The fiaker are the horse-drawn carriages that run through the old city of Vienna to the delight of their passengers. Along the way, the driver wear a traditional bowler hat and suit, and tries to explain some details and curiosities of the places through which they pass, giving a different perspective of the city and helping to understand its true story. The first license was granted in the year 1693 and between 1860 and 1908 becomes a very popular means of transportation, there were over 1,000 cars circulating in the city.
Nowadays fiaker are not many, but it is always possible to find a few dozen around the Hofburg Palace and in some tourist areas of the city. Prices are fixed and depend on the duration of the tour.
If you want to go shopping, remember that in Vienna you will hardly find a shop open on Sundays and especially during the holidays. Also on Saturday the shops close early at 6:30 pm.
If you want to take home something typical from Vienna inevitable are the famous Mozart balls. Souvenir shops and kiosks around the city center will not lose in this case the opportunity to be open even on holidays. But if you're going to get your fill of these chocolates and save some Euros then why not think about it first and go to the supermarket, where its more cheaper.
In Vienna you will find both classic backpacker hostels, the most smart hotels in every star, with those in Tyrolean style to those of design, or you can opt to sleep in apartments. As with all European capitals the choice of where to stay is very large with reasonable prices per night.
Eating in Vienna
Before visiting it, I thought that Vienna was to be a city where eating would be expensive. And although it is true that there are options for all budgets, it is easy to find restaurants and cafes offering menus with reasonable prices. For the most crowded places in the city, both by tourists and its inhabitants, it is common to find houses in the road, where they sell sweets, coffee, sandwiches, shawarmas, frankfurt, pizzas, soft drinks and is the right economic choice for a snack.
There are also plenty of cafes, where you can usually take breakfast or snacks. Vienna likes sweets and windows and refrigerators of the cafes are always full of different kinds of cakes, although excels the famous Sacher cake for chocolate lovers, that of Mozart with sweet pistachio and Apfelstrudel, typical apple pie, which, obviously, you have to try.
The Sacher or Sachertorte in German is a typical chocolate cake of Vienna. It consists of two large chocolate layers separated by a thin layer of apricot jam and covered with dark chocolate icing. The chocolate that covers the cake allows to to be preserved for long periods of time. Curiously, if you ask for a coffee, they always serve without exception with a small glass of water.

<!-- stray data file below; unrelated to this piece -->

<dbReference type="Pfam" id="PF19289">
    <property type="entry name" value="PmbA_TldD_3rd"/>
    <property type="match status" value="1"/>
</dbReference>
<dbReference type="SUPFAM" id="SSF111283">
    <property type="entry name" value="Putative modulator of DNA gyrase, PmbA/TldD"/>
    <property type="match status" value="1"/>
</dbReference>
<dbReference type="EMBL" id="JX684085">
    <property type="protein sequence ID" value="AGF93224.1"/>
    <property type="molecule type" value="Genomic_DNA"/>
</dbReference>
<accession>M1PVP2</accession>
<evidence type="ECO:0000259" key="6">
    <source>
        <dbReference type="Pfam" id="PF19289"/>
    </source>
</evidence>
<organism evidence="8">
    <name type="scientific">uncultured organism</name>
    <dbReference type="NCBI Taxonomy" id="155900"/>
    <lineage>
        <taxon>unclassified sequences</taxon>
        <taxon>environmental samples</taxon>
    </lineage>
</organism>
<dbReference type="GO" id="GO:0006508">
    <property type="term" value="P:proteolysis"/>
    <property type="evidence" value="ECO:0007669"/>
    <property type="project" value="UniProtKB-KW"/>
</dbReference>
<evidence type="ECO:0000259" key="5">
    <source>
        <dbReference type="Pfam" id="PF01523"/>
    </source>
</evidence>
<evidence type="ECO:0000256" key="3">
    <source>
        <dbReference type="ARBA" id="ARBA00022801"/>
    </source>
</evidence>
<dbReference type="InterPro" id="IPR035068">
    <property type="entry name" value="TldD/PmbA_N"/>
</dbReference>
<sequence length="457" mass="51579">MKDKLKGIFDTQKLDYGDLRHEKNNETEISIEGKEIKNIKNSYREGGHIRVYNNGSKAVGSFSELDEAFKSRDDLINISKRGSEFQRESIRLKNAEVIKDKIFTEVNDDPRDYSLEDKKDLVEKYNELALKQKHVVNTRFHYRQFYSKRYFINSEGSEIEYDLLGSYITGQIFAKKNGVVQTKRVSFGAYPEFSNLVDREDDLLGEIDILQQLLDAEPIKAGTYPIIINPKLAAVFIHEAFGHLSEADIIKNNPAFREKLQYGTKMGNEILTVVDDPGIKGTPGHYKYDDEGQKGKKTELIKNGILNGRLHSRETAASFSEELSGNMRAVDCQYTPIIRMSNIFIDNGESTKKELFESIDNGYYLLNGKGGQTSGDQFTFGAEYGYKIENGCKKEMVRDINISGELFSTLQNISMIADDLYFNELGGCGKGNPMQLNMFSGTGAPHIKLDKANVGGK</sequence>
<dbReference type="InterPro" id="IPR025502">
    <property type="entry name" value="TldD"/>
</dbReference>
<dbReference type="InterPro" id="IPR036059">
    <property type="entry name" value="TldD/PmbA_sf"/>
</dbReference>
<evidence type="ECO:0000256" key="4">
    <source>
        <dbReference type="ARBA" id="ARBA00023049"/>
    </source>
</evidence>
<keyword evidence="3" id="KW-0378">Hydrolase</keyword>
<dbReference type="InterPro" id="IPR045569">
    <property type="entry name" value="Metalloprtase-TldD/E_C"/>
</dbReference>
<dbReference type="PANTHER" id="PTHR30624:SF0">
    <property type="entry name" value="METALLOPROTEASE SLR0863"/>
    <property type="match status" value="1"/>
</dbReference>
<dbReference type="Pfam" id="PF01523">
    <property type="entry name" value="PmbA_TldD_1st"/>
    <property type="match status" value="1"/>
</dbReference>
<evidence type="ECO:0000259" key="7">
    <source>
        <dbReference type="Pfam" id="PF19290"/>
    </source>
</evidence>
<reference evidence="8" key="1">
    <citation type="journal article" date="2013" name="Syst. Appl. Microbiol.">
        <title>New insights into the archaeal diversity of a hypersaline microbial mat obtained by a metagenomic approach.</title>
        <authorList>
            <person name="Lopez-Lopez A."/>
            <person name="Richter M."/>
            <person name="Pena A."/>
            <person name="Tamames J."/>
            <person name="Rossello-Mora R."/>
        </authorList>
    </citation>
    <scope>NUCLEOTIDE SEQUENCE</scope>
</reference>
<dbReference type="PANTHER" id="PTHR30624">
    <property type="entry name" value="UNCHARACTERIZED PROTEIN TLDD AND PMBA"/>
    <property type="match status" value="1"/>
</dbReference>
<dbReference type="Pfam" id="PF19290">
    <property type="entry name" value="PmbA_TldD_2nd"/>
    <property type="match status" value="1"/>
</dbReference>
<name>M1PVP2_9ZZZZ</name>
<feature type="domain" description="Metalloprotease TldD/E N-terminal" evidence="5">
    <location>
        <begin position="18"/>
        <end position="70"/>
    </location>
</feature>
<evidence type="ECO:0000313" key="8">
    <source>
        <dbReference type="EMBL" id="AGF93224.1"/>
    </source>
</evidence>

It is a real pleasure, at a very affordable price, to have breakfast in some of these cafes. Avoid booking the hotel with breakfast included, which is not only not worth it, but you will miss the experience of having breakfast in places like the Hotel Sacher, perhaps a little collapsed because of its reputation or the Cafe Central and Cafe Schwarzenberg.
Skipping breakfast and snacks at noon, it is not hard to find to eat in the center of Vienna with reasonable prices. Our advice is to compare the cards and menus and choose according to taste. A food you have to eat is Viennese chicken and especially Viennese cutlet. In my life I have never eaten a breaded chicken so tasty, crisp and slightly oily and the portions are so abundant that if you ask for the chicken salad, it is plenty of stuff to eat.
In the most typical restaurants, the normal thing is that the menu is composed of a small appetizer of soup or salad and a hearty main course and a complimentary drink of water, but no dessert or coffee. In short, the center of Vienna, offer an impressive imperial aspect, and is also a good place that has lots of places to enjoy the city's cuisine and pastry. We have mentioned some of the cafes and restaurants, but there are many others where you can choose to have breakfast, lunch, dinner or a snack at any time of the day.
Weekend in Vienna - leading free attractions
There are numerous palaces and castles, and there then are the more contemporary ones such as Kunsthaus, Wagner and Klimt. In Vienna, there are also many museums, with more than 100 to visit. It will be very tough to see all the sights of Vienna in one weekend, but you should not miss the Vienna Klimt. Although most of Vienna's museums are open on Sunday, most of the doors open at 10 am and close very soon with the last admission at 5 pm. Each museum has then a day off, others are free for children up to 19 years and many are those that offer free admission on certain days, such as the first Sunday of the month, or evening openings.
To take advantage of the immense artistic and cultural heritage of this city its better to be clear before you leave on the attractions you want to visit.